By: Dan Huber
Tomorrow I leave for Brazil. I will be joining six classmates from the Kelley School of Business Evening MBA program and our professor. Starting Monday at Cummins in São Paulo, we will be meeting with executives, traveling to different locations, and visiting two businesses a day.
I can think of a few notable times in my life when the analogy of trying to drink from a fire hose has been used to describe the situation. I most closely associate drinking from a fire hose with a week I spent in November of 2006, going through new member orientation at the United States House of Representatives beside the newly minted Congressman whose campaign I had spent the previous year and a half of my life working on. We were immersed in this whole new environment of government and bureaucracy with its own rules, traditions, ways of getting things done, and endless amounts of information. There was a great deal to absorb in a very short amount of time. This same experience can occur for people when going to college or starting a new job. Perhaps the most important key to drinking from a fire hose is to try and digest as much information as possible, process it, store it, and grow in your knowledge and experience all in a very short amount of time.
Studying the emerging economy of Brazil has been a “drinking from the fire hose” experience for me. I have always seen the opportunity to visit and experience parts of new cultures as exciting opportunities. When this International opportunity presented itself I was eager to participate.
I have to be honest, two months ago I knew virtually nothing about Brazil. I had heard of Rio de Janeiro and São Paulo. I had seen pictures of the iconic statue of Christ the Redeemer that looks out over Rio and was familiar with its flag. But, that was about it.
I did not know that Brazilians speak Portuguese. São Paulo is one of the largest cities in the world. Brazil has a population of just over 200 million and the seventh largest GDP in the world. For perspective, that puts Brazil just behind only the U.S., China, Japan, Germany, France, and United Kingdom. I did know that most of the Amazon (the river and rainforest, not the online retailer) is in Brazil.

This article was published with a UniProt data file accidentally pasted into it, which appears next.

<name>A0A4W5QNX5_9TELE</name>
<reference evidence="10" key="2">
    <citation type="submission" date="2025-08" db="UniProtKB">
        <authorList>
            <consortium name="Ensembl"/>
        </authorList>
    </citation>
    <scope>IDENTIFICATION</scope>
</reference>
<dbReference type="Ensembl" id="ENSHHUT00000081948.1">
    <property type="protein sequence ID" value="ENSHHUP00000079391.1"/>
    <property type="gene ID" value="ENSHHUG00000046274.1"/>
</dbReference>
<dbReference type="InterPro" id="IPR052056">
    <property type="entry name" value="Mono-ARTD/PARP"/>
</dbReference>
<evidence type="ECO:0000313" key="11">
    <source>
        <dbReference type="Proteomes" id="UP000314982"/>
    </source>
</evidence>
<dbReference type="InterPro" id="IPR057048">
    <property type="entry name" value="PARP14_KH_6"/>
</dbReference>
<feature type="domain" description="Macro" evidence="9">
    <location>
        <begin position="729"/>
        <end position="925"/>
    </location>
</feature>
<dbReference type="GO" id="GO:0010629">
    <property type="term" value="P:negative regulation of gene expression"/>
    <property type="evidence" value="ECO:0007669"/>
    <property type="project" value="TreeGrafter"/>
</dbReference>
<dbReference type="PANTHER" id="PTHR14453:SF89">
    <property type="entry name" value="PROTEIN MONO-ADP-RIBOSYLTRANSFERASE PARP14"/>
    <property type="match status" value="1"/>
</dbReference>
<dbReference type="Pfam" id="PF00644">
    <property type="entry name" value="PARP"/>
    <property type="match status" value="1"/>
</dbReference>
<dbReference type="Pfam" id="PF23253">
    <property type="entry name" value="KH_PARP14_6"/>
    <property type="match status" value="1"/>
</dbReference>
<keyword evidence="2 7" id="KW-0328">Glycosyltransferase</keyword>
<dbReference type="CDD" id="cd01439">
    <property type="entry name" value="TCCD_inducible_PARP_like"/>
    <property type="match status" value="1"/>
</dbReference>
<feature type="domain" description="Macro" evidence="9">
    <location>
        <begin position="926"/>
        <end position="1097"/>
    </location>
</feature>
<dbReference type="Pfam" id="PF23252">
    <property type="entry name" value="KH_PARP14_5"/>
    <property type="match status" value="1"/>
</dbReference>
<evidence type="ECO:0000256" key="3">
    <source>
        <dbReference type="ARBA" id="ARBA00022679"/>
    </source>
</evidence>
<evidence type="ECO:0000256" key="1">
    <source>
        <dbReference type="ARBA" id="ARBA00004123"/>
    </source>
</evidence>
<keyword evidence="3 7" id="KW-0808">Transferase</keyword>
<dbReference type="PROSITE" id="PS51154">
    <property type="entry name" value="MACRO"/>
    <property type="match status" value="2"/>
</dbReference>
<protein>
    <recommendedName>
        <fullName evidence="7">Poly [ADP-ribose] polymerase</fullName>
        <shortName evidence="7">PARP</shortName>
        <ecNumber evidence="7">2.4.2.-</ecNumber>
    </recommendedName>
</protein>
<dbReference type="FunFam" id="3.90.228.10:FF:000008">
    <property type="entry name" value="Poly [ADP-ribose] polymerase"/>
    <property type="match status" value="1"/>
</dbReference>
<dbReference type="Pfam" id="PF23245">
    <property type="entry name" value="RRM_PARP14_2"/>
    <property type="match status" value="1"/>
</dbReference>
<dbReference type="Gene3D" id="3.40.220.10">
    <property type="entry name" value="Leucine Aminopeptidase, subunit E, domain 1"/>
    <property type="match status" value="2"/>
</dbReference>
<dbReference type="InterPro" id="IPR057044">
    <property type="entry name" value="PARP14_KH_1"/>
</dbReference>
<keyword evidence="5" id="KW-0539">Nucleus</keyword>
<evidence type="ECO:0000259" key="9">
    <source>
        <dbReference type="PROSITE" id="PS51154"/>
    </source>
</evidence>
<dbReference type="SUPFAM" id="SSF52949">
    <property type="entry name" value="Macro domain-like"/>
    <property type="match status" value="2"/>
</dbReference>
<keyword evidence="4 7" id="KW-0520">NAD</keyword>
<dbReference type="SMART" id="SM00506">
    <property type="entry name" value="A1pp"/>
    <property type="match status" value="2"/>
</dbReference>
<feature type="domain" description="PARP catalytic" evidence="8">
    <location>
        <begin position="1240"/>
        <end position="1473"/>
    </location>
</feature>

I did not know that Brazil was a Portuguese colony, or that the entire court of Portugal had once fled to Brazil to avoid Napoleon’s invasion in 1807. In 1822, the Empire of Brazil became independent. The country’s government has evolved through several regime changes from a constitutional monarchy and parliamentary system, to a republic, to authoritarian military rule. In the 1980s, Brazil became a federal republic with a government structured very similar to that of the United States.
Fast-forward to today. Like all countries, Brazil has its challenges. The current President, Dilma Rousseff, was re-elected in a runoff this past October. As we prepare to embark on our trip to Brazil, Rousseff faces great unrest and large demonstrations are planned this weekend calling for her impeachment. The unrest relates to issues with Petrobras, a semi-public Brazilian energy company, which has been heavily involved in corruption charges related to Rousseff’s party in parliament. A very important part of the Brazilian economy, Petrobras has been having significant issues accounting for looming holes in their financials which has led to substantial market devaluation. This, in turn, is threatening to throw Brazil into recession.
Anyhow, that is just some of what I have managed to drink from the hose so far. There is much, much more and I have a busy day ahead. But then, that is the nature of drinking from the fire hose.